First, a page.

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At the World Food Championships, anyone can be a food star

A scene from the 2018 World Food Championships, held in Orange Beach, Ala. Photo courtesy of the World Food Championships.
A scene from the 2018 World Food Championships, held in Orange Beach, Ala. Photo courtesy of the World Food Championships.
Published Dec. 28, 2018

ORANGE BEACH, ALA. — The flames shoot seven feet, easy, a greasy plume of smoke coming out the back. No one panics, but competitors look over, worried. Stone-faced officials come to assess. Do we need an extinguisher?

The contestants examine their hunk of wagyu beef, charry now from the grill fire, shellac it with a little more horseradish mustard and wrap it in foil to let it rest. They move on. No second chances, no do-overs.

Joe Arvin came in 23rd two years ago, the first time he entered the sandwich category of the World Food Championships. He came in sixth last year.

With the timer counting down, his team goes into high gear. They have their trays to the judging table minutes before the crowd begins to chant ten-nine-eight. Tristen Epps lifts Arvin around his burly middle while Arvin whoops. All around the tent there is hugging, high-fives, celebratory sips of Jim Beam and Wild Turkey.

Thousands of cooks from New Port Richey to Springfield, Mo. have come here in pursuit of prize money, yes. But they're in search of more than that. Food is big business now. Cooking can mean six-figure incomes, instant celebrity, endorsement deals, your own line of pans on HSN, pizzas with your face on them in the freezer aisle.

In the past, that has been just for some, the privileged few who went to the Culinary Institute of America or studied in France. The fancy folks in the tall white hats and crisp white jackets.

This is about taking cooking back.

And maybe it's a microcosm of what has happened in our culture more broadly, a reflection of our unprecedented, polarized political landscape, from the White House to the pages of the news. It's a refutation of elitism and rarefied pedigrees. It's about breaking down barriers and giving regular people the opportunity to do something remarkable, to change their lives, to defeat the odds and come out on top.

• • •

Mike McCloud stands outside. He's the president and CEO of this affair. He pops a cherry cough drop in his mouth, refolds the bag efficiently and sticks it into the zip pocket of his World Food Championships jacket. He's losing his voice, trying to conserve energy so he can make it through, like a politician on the stump.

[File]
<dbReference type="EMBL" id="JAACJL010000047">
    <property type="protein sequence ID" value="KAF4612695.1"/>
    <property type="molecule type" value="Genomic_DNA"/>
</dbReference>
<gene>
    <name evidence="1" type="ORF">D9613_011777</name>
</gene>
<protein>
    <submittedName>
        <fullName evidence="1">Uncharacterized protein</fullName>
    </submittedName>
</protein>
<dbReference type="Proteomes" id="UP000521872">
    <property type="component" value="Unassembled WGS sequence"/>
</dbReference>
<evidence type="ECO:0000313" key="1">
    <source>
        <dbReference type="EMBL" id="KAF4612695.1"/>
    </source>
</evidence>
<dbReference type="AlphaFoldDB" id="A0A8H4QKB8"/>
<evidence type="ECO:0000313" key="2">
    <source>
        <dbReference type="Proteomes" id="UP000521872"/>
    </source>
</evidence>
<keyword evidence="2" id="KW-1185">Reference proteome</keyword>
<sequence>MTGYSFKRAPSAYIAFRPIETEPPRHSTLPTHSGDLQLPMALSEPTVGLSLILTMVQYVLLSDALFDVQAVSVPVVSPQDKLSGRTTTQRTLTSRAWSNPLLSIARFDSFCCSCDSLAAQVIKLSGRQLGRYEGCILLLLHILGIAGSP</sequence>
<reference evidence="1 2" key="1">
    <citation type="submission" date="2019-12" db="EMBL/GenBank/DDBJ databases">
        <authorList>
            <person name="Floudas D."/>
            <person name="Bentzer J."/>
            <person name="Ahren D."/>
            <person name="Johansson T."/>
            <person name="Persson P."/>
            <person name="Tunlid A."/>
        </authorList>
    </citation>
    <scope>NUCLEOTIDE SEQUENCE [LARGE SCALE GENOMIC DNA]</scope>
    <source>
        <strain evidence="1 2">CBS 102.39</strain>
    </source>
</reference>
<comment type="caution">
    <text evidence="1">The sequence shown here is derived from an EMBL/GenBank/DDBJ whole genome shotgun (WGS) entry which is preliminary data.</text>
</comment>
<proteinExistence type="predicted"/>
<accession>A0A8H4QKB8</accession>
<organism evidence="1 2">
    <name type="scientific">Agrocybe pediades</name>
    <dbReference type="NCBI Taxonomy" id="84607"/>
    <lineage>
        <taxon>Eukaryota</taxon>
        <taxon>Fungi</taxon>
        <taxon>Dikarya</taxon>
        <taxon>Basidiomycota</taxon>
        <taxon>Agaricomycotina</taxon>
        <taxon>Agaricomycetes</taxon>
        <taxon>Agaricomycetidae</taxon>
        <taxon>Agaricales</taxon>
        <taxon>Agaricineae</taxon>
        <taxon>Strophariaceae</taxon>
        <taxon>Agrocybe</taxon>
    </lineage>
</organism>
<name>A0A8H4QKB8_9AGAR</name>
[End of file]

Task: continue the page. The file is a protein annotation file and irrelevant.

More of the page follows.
McCloud compares it to NASCAR, the World Series of Poker, the Westminster Kennel Club Dog Show. He says it's "like Cutthroat Kitchen times a thousand and on crack."

Detractors argue, there are already world food competitions like the Bocuse d'Or and established arbiters of culinary excellence like the James Beard Foundation or the Michelin guides.

"I would challenge any Beard chef, any Michelin-starred chef, any TV celebrity chef who thinks they have the chops to win to come try it."

It wasn't an epiphany. More of an awakening. McCloud, 50, grew up in Monterey, Tenn., population 2,850 at last check. His parents were blue collar factory workers, one in a filter factory the other in heating elements. A three-sport varsity athlete, he was the first in his family to go to college, studying communications at the University of Tennessee. While doing marketing for the Kansas City Barbeque Society, he started seeing something:

Bacon bashes. Burger throwdowns. Steak and chili and barbecue contests. This industry was exploding.

He started the World Food Championships in 2012, held for the first several years in Las Vegas. At this year's competition, the third held in Alabama, 5,994 dishes were created, 501 teams registered from 42 states and 13 countries, 550 volunteers and 377 certified judges.

This year he's reeled in his personal white whale: Walmart is a sponsor. The biggest retailer in the world supporting what McCloud thinks of as the Super Bowl of food sport.